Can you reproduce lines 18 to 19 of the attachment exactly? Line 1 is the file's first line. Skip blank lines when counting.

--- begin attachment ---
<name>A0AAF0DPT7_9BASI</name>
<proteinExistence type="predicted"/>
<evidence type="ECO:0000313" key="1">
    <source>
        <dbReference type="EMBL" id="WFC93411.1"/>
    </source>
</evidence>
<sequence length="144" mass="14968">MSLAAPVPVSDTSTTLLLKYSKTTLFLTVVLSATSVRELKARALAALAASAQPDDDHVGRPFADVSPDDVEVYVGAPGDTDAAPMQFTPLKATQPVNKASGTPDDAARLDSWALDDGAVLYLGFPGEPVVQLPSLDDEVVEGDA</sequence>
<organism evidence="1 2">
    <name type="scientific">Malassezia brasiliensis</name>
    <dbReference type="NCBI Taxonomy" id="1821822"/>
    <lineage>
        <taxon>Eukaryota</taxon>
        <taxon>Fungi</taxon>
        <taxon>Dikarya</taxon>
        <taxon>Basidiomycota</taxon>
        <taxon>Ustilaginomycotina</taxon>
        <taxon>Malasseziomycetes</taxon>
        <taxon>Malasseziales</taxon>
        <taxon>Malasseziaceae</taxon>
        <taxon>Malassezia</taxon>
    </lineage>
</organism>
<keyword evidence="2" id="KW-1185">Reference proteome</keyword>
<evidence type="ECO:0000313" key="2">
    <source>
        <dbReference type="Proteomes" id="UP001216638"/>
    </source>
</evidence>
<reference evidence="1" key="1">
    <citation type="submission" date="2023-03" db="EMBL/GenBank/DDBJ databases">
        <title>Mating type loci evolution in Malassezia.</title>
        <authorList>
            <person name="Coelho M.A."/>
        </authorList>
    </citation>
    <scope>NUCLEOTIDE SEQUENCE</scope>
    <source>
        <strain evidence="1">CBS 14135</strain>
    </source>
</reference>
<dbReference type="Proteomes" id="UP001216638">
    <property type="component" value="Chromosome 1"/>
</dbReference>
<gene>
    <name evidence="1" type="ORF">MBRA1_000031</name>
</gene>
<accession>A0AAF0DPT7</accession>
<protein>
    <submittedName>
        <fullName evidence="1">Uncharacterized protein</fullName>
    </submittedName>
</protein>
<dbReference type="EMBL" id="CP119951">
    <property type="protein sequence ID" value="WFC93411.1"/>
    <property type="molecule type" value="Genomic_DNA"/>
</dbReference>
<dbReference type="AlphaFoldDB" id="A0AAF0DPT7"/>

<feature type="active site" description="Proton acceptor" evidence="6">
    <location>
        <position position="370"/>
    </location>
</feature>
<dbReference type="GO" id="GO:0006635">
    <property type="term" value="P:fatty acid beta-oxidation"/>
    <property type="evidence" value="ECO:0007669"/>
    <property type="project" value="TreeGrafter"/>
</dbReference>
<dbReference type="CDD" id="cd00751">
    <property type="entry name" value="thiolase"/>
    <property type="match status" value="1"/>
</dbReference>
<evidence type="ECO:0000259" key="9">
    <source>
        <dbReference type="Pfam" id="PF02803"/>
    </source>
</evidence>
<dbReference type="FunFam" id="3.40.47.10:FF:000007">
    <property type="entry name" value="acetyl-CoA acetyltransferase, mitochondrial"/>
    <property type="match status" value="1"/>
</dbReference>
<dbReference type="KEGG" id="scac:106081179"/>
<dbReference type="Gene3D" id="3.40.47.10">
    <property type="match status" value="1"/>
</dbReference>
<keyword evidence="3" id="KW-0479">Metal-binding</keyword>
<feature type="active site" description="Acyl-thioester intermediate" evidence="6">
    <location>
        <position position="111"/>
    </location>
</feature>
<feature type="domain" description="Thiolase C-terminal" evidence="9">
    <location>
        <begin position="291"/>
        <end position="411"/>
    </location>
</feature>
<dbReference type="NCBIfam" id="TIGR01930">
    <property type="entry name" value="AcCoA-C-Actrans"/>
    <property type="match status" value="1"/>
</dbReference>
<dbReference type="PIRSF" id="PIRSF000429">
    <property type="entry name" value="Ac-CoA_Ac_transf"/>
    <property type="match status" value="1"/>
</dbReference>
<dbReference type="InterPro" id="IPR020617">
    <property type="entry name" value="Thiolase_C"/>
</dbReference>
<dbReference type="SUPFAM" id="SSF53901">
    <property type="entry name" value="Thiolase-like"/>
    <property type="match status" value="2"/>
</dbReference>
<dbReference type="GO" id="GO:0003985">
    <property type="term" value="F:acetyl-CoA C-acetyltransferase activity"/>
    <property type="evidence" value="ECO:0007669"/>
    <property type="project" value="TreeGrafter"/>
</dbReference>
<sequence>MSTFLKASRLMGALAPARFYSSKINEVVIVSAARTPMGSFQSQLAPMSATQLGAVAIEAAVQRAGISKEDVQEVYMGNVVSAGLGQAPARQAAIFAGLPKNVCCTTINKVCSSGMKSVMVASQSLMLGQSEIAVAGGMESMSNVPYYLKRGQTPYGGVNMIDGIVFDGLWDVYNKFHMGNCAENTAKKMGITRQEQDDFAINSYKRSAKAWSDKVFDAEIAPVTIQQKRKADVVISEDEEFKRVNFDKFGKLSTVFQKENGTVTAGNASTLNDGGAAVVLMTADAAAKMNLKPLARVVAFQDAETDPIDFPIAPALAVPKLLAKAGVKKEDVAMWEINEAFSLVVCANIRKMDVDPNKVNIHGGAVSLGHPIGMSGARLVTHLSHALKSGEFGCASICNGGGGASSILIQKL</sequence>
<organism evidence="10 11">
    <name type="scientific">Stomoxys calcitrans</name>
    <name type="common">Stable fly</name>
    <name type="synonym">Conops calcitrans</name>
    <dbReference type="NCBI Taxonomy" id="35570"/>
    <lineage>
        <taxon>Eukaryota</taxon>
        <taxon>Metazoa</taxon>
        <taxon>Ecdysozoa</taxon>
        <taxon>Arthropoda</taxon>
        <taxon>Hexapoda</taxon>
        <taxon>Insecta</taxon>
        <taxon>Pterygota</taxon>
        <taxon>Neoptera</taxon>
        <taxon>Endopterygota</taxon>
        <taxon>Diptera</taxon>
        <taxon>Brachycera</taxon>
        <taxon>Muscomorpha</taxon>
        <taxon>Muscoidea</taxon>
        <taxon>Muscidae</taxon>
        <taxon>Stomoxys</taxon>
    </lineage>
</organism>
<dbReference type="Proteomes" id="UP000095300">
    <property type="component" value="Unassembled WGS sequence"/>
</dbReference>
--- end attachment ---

        <taxon>Malasseziomycetes</taxon>
        <taxon>Malasseziales</taxon>